So here's how our weekend has been. Christmas was on Friday (as you all know), and we thought it was going to get off to a horrible start because we poured ourselves some cereal then went to get the milk...and discovered that our refrigerator went on hyperdrive again and the entire half-gallon of milk we needed to open was frozen solid. And this was Chocolate Chex here, so it would have been a real shame if it had gone to waste. Fortunately, quick thinking won the day, and we thawed enough milk for our cereal by holding the jug under hot running water for a while.
We figured it would be nice to have a bit of a gift-unwrapping party on Christmas morning, but we didn't have the foresight to buy each other anything. We did, however, have four unopened boxes of comp copies from our various publishers, so we opened those! We also pulled out the fuzzy slippers and plush toys we bought at Knott's Berry Farm (that had all been sitting in the souvenir bags since we got home), and some cat toys we bought for Page. One had some high-powered catnip that drove her nuts, but also seemed to make her jumpy, so on the one hand she acted desperate to get at more but also like, "Aaaaah, what's wrong, I don't like it!" So we're not sure if we'll give her much more of that, but we'll keep an eye on the situation. Also, a text from our mother reminded us to check the mail, where we found one of the two packages she had had sent to us.
So for the surprise Christmas gifts, we each received a new dress, and we got comp copies of First Love Monster, Final Fantasy: Type-0, My Monster Secret, and a bunch of Noragami (that was the "big gift" of the year (until we discovered that Mom's package had arrived after all)). My Monster Secret is the real dangerous one, because in all our time as translators, we've never received comp copies of something we'd done that's been adapted. ...Okay, that's not entirely true; we have Fruits Basket 1-13 (obtained for research purposes when doing the fan book) and a couple volumes of Lagoon Engine. So what I mean to say is they're the first adapted comp copies we've received since we've gotten so keen on doing our own adaptations. The point is, it's tempting to pull them out and compare them to the scripts we turned in. But we think that would be a bad idea for many many reasons.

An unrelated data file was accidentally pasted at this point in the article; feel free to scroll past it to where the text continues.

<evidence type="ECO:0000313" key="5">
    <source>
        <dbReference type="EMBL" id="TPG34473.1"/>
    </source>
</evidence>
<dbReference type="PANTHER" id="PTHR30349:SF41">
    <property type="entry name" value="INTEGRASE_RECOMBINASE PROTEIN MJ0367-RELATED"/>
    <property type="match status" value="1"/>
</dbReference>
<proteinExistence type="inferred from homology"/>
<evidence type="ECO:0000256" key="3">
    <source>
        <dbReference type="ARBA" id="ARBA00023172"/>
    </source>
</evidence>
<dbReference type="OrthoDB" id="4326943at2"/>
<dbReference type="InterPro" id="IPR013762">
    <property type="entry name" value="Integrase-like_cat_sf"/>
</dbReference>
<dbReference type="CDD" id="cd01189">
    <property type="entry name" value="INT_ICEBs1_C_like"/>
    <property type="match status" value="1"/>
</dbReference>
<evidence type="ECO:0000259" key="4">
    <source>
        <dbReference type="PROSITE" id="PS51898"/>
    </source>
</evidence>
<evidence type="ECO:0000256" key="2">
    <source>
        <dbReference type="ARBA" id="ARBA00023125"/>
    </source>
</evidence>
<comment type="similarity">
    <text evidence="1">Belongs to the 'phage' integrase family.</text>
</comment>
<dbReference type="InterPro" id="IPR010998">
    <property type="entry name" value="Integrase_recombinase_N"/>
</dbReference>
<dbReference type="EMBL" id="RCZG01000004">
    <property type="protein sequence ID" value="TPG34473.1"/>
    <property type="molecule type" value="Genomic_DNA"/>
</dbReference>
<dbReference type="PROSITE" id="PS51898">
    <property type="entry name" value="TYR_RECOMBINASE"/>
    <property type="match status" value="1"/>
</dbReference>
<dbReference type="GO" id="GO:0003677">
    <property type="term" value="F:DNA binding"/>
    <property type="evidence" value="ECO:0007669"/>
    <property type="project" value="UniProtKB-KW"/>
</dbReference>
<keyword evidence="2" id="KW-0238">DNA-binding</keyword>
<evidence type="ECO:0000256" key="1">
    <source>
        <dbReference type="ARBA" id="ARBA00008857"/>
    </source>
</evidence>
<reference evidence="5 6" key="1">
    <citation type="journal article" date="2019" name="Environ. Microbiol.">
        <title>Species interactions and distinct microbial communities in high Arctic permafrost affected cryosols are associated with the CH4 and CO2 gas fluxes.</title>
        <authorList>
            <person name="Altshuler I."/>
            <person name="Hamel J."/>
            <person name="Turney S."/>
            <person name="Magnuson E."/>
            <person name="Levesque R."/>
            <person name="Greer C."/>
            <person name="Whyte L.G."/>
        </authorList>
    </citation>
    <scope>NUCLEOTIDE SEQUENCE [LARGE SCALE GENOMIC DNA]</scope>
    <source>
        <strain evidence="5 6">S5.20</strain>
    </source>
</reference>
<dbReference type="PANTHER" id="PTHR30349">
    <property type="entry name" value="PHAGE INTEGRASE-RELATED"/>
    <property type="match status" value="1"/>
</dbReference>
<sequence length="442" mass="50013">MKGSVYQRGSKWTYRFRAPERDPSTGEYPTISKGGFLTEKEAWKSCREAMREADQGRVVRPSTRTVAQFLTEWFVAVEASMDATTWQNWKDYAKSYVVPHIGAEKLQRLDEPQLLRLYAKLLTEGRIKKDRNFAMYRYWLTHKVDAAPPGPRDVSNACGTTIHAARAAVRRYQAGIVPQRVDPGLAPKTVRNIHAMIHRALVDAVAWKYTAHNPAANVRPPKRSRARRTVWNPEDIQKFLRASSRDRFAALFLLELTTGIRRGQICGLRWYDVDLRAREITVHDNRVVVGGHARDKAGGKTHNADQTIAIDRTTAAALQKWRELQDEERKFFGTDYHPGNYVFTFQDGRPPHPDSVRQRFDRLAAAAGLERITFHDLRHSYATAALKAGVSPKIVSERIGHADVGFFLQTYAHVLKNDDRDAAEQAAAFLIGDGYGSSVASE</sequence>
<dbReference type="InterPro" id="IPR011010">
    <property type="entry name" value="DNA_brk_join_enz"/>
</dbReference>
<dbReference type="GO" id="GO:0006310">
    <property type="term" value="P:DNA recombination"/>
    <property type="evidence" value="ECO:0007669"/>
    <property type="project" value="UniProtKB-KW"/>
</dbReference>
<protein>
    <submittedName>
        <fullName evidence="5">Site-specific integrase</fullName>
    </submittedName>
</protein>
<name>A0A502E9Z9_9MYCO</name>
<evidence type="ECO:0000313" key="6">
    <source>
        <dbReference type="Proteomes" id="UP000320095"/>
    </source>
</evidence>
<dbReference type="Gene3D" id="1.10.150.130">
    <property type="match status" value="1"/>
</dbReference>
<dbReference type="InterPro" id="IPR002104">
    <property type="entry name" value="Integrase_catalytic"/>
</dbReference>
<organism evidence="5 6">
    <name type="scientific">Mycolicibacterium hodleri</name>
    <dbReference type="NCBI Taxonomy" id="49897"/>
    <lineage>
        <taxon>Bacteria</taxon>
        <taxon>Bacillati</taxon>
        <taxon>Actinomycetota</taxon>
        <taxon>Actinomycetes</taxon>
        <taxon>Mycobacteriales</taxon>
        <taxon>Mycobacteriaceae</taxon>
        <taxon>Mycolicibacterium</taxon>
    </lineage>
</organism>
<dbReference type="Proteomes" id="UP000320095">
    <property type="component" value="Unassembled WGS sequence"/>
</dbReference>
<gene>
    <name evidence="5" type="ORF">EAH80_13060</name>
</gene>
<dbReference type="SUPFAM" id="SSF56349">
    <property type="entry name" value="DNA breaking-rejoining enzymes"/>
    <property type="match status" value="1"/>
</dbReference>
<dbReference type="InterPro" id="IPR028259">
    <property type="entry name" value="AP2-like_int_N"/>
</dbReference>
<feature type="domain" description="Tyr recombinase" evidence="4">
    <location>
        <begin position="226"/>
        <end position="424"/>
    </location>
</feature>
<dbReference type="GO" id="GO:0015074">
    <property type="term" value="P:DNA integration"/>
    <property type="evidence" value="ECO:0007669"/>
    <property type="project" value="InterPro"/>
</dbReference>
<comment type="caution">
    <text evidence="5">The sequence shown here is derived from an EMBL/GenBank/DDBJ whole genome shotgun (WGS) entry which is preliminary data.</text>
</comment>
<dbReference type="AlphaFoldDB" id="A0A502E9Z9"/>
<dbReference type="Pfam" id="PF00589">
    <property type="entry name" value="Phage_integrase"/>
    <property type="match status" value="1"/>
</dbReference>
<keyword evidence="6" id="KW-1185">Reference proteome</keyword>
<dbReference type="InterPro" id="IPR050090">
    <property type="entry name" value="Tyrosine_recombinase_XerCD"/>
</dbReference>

Anyway, moving on, Sister D from our ward had invited us to join her family for Christmas dinner, and we said it depended on how social we were feeling, and it was agreed that we would call if we wanted to go. We thought about it and decided it would be better to go than not to go, but then I got sick with a sore throat, and the last thing I want to do with a sore throat is call someone on the phone. I also decided I wouldn't mind so much if we never left our apartment on Christmas day, so ultimately I decided that if she or her husband called us again, we would say yes, but if not, we would just stay home and relax. Well, her husband called so off we went to join their family for Christmas dinner.
It was a pretty laid-back occasion, and we mostly spent it chatting or staying out of the way (there were a lot of people), but the Grand Grandmother decided that everyone would be participating in the gift exchange whether they brought a gift to exchange or not, so we did join in on that. (We had been warned about it and considered bringing some manga to give, but we didn't get any comp copies of Noragami 1, and we couldn't think of what else would be good.) It was the type of exchange where you all draw a number, and whoever gets 1 (or 2, if no one pulled 1, etc.) picks a gift and unwraps it, then the next person can either pick another gift to unwrap or take an already unwrapped gift from someone who chose one earlier.
Athena got to go first and picked a little gift that had a harmonica, which we thought was pretty cool...but so did some other people so we didn't get to keep it. Fine, we'll just go home and buy our own harmonica. Other cool gifts included a set of dinner plates that looked like the planets, and a game called Gravity Maze where you build little vertical tunnels and drop a marble through them. In the end, I had a copy of A Christmas Story on DVD and Athena got a pancake maker. We don't usually cook, but the kid who had it seemed so desperately to want something else that when Athena got a chance at the end to steal any gift (since she went first and didn't have that chance before), she went ahead and took it from him. We do like pancakes a lot, so maybe this will be a motivator to make them.